Yesterday we covered InterDigital’s opposition to Huawei, Nokia, and ZTE’s efforts to stay the ITC’s investigation into InterDigital’s latest Section 337 complaint pending a potential FRAND determination in the District of Delaware. We also noted that the other respondent, Samsung, did not join the motion but stated that it did not oppose such a stay. The ITC Investigative Staff from the Office on Unfair Important Investigations (a third party that participates in many ITC investigations as a representative of the public interest) also filed its own response to the motion yesterday. The Staff opposes the motion to stay for a variety of reasons, which we will get into below.
The Staff argues that the traditional factors used by the ITC in determining a whether to grant a motion to stay do not warrant a stay here. Principally, the Staff argues that motion to stay should be denied for three reasons: (1) a FRAND-based affirmative defense is not a basis for terminating or delaying an ITC investigation; (2) a FRAND determination in Delaware would not necessarily moot the case; and (3) a stay pending final resolution of Inv. No. 337-TA-800 would not simplify the case. Much of the Staff’s arguments regarding the traditional stay factors and (2) and (3) above parallel the arguments made by InterDigital, so we won’t delve into them here. But the Staff’s views regarding FRAND-based affirmative defenses at the ITC are worth a closer look.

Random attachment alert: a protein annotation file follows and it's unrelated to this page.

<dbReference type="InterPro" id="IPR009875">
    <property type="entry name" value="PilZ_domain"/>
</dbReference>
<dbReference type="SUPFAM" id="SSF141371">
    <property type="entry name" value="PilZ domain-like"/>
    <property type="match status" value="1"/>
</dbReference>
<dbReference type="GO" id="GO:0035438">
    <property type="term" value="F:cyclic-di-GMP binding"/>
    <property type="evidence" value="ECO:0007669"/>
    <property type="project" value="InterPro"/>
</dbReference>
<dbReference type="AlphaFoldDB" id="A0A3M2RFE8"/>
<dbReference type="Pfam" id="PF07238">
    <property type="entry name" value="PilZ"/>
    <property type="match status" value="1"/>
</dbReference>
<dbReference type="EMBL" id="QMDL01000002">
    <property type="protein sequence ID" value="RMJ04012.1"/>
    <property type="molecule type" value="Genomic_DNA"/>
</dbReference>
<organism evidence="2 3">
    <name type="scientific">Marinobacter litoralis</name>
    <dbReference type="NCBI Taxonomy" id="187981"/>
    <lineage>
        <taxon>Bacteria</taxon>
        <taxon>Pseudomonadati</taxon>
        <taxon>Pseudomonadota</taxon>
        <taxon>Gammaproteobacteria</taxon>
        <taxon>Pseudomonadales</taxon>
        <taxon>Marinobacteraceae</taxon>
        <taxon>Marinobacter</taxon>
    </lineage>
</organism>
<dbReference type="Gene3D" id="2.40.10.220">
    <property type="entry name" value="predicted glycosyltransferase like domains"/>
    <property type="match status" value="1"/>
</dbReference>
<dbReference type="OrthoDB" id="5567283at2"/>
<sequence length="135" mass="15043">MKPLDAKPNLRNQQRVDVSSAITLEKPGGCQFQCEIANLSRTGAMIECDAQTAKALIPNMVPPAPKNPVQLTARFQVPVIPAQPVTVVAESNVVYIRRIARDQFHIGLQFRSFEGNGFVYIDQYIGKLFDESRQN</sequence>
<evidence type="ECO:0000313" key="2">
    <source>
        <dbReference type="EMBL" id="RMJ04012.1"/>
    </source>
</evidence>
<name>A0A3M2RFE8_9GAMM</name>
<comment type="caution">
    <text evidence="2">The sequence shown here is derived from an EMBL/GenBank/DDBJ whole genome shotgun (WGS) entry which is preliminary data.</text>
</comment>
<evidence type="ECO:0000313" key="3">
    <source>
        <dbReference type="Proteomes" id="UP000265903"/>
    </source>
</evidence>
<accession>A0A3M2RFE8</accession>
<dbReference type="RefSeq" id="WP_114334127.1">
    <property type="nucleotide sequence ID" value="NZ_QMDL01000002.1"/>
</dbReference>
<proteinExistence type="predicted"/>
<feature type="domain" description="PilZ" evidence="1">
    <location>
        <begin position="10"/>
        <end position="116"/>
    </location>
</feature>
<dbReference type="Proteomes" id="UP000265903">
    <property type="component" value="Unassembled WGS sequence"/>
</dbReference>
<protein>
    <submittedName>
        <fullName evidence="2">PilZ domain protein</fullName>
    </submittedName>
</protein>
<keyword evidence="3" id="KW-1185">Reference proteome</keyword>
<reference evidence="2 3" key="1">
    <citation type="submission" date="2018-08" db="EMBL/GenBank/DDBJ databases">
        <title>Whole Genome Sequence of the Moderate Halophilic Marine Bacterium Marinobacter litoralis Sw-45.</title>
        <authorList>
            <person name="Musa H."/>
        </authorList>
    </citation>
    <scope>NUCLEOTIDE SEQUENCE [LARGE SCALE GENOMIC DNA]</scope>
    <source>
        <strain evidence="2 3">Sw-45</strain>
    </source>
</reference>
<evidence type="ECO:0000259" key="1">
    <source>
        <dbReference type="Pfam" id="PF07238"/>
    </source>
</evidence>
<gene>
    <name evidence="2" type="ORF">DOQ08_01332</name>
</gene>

The Staff identifies numerous prior ITC investigations that have involved FRAND issues, but notes that “none have resulting in a finding that the Commission should not conduct an investigation or award relief merely because the asserted patent is allegedly subject to FRAND obligations.” The Staff’s position is that because FRAND obligations are relevant to affirmative defenses, this is an issue to be explored over the course of an investigation — not a basis to stay an investigation. The Staff also takes issue with Huawei/Nokia/ZTE’s arguments about the propriety of seeking exclusionary orders on FRAND-encumbered standard-essential patents — arguing that the ITC “has not yet held that a patent-holder may not (or even should not) seek exclusionary relief in the first instance where a FRAND-related defense is asserted.” The Staff distinguishes between injunctions in federal courts — an equitable remedy — with the statutory-based remedy of an exclusion order that is issued by the ITC. The Staff notes that the Federal Circuit has held that the decision whether to grant or deny an exclusion order is based on statutory public interest factors, not the equitable principles as recited in the eBay v. MercExchange case — and states that it is “unaware of any court that has held that the statutory remedy of an exclusion order is (or should be unavailable where a respondent in a section 337 investigation has asked a federal district court to set a FRAND royalty rate.”
The Staff’s position is not binding on the Administrative Law Judge, of course — but it can sometimes tip the scales one way or another.